Published: May 24th 2012May 23rd 2012
Glitter, gold, and glam
was not what I was expecting when I first saw the temples of Thailand, but, compared to Japanese temples, these are bedazzled. They are almost over the top, until you realize, hey, that's just how they do it here. I must say that Japense temples are mostly wooden structures, extremely old, and they are constructed in the most sensible fashion. But Thailand, man!! The colors, the glitz, the sparkle-- I felt conflicted whether I wanted to pray or have a dance party in some of these places.
Reasons behind it? I have no idea. I tried to research "bedazzled temples" and the search results on google were not promising. All I can say is that they were beautiful. Most of the temples are called "Wat____" (insert name after Wat). A wat is technically a place that has monks' quarters, a main temple, a different temple that houses an actual Buddha or an image of Buddha, and a room/building for school lessons for the monks. Most of the signs you see will say "Wat Pho" or "Wat Doi Suthep" (pictured in one of the photos here.)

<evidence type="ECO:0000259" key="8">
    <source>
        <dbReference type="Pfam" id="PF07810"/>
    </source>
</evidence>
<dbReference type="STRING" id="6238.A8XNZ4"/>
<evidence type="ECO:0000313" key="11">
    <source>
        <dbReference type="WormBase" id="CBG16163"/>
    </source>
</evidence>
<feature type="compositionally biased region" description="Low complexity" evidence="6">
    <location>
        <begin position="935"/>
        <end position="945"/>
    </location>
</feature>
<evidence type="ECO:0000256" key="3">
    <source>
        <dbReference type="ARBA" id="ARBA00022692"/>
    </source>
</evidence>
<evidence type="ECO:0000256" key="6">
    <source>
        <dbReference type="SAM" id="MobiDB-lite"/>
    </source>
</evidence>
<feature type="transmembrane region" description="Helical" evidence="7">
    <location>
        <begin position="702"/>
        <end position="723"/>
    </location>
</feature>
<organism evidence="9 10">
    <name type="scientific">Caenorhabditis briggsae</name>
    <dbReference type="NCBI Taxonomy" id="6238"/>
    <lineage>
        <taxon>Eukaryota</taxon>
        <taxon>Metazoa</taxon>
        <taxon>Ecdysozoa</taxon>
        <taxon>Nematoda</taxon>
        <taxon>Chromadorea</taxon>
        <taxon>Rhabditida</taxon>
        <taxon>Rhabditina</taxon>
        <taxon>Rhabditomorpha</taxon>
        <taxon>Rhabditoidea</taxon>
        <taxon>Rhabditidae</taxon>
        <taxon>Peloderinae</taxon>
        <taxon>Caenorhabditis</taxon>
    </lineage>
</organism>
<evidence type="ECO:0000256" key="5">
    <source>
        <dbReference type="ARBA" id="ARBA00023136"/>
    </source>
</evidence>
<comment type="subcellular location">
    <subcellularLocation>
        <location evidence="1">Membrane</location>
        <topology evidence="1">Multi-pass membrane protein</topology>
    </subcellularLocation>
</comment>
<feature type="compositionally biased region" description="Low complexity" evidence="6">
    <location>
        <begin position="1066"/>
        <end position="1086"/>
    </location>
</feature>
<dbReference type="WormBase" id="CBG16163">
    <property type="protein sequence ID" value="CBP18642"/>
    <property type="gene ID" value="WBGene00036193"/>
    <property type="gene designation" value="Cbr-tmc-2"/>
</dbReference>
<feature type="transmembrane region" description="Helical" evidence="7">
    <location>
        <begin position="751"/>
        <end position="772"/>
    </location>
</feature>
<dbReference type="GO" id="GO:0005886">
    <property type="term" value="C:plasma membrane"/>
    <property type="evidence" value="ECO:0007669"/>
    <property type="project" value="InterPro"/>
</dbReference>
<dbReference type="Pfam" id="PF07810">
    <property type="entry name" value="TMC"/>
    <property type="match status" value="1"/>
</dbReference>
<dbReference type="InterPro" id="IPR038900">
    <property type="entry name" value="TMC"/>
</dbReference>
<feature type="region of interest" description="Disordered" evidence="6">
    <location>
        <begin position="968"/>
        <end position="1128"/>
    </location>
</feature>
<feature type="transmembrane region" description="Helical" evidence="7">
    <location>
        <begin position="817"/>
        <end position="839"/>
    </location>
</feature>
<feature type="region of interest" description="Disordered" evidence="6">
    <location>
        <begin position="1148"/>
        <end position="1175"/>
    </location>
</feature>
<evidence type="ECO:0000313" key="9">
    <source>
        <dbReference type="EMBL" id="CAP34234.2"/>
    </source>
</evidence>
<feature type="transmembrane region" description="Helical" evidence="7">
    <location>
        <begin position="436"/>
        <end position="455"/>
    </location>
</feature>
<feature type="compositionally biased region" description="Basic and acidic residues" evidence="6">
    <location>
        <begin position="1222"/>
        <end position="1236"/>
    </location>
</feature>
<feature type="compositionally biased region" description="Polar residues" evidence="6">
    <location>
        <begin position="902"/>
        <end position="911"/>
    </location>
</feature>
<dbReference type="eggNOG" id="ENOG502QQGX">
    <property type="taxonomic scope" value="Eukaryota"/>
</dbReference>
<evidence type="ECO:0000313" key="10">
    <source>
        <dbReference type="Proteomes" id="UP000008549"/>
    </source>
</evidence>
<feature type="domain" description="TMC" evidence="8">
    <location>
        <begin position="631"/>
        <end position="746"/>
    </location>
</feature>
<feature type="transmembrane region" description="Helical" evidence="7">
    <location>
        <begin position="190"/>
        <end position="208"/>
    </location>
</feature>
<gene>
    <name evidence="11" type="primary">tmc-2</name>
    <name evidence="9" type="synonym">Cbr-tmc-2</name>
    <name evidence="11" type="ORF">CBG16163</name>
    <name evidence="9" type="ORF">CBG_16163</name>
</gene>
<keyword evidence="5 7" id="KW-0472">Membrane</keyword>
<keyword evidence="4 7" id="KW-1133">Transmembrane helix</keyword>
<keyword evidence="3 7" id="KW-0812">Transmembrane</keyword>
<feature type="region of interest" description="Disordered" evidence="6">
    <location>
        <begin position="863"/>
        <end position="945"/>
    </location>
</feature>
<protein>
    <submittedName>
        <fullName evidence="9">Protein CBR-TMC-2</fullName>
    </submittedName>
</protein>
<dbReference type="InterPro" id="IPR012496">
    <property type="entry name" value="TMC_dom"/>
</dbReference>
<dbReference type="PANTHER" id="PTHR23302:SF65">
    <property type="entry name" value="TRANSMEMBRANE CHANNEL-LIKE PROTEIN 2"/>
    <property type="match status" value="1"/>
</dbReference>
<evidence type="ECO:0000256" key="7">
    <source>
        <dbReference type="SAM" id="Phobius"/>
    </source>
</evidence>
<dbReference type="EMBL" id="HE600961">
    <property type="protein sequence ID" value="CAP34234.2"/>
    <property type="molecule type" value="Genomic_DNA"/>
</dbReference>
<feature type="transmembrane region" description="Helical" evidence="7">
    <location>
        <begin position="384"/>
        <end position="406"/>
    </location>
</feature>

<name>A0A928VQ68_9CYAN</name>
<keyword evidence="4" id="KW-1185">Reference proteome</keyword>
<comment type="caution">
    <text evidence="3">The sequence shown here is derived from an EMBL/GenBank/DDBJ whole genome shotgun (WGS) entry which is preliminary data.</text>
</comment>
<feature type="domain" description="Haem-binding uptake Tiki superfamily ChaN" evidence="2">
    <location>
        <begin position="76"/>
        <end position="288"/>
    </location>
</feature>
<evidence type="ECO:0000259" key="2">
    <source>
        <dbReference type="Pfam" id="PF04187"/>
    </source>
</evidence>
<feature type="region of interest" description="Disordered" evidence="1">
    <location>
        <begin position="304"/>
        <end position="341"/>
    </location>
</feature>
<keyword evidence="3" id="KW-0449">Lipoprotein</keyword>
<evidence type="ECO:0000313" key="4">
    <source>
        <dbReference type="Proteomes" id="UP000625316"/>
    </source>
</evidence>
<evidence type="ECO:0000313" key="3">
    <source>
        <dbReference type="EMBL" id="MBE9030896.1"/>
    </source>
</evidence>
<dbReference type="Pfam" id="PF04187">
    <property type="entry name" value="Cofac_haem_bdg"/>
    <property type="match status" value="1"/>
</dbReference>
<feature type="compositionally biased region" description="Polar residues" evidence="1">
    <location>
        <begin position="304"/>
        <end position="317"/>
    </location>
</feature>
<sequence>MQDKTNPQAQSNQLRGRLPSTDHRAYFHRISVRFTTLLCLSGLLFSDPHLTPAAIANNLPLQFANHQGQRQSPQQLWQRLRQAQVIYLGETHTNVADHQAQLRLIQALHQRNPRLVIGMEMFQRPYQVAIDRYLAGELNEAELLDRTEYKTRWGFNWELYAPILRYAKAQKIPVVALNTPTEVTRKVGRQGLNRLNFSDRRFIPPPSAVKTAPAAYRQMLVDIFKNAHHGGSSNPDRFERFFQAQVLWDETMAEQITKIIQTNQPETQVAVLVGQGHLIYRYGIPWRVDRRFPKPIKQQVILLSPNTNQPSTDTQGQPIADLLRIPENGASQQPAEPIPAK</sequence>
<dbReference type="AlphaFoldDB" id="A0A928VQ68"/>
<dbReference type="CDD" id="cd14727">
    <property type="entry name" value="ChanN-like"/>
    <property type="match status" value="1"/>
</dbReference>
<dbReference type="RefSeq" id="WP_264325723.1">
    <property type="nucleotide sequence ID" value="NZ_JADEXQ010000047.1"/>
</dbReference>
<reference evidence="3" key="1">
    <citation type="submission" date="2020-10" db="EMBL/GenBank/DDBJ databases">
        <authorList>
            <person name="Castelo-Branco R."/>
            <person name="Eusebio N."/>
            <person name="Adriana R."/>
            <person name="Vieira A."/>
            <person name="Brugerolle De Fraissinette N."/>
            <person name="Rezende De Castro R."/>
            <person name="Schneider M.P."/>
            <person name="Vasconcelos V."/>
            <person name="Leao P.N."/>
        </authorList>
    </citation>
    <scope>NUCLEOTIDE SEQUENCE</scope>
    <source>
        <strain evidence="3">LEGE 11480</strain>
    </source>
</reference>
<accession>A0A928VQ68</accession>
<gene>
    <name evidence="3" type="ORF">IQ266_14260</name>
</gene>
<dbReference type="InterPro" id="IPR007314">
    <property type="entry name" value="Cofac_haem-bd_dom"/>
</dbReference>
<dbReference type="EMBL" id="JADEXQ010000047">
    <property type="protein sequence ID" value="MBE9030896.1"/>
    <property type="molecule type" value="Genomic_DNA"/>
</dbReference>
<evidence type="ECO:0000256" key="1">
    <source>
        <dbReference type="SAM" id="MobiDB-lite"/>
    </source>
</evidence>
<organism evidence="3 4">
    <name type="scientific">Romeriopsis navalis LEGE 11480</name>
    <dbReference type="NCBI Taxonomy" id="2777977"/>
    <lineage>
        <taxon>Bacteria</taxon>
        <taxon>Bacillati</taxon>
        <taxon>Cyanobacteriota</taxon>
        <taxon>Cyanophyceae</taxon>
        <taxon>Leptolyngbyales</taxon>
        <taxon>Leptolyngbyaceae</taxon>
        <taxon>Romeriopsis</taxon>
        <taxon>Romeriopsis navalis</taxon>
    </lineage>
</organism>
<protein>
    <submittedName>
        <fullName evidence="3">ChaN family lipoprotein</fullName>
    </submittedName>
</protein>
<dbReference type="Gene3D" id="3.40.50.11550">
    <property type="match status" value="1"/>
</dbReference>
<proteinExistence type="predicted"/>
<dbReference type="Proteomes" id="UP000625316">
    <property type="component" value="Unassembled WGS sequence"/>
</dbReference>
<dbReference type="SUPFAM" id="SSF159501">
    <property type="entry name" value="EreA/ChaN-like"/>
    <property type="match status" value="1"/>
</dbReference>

While I was surprised by the alarmingly glittery and sparkly
Gold Headed Lion
Wat Phra Singh on the west inside of the gated city, about a 20-minute (1.5km) walk west from Montrara Happy House.
temples, the colors were absolutely amazing. The contrast between the dazzling temple and the somber monks' quarters was quite interesting; the images of the monks' drab orange robes hanging over the balcony from behind a ostentatious temple is one I will remember forever.
The best thing about these temples/wats? You don't have to look very hard to find them. It seemed like every street boasted an impressive assortment of old and new structures, all open to the public and free to wander around. The peaceful, contemplative atmosphere is found regardless of which one you enter, regardless of your own personal beliefs or faith.
There are more photos below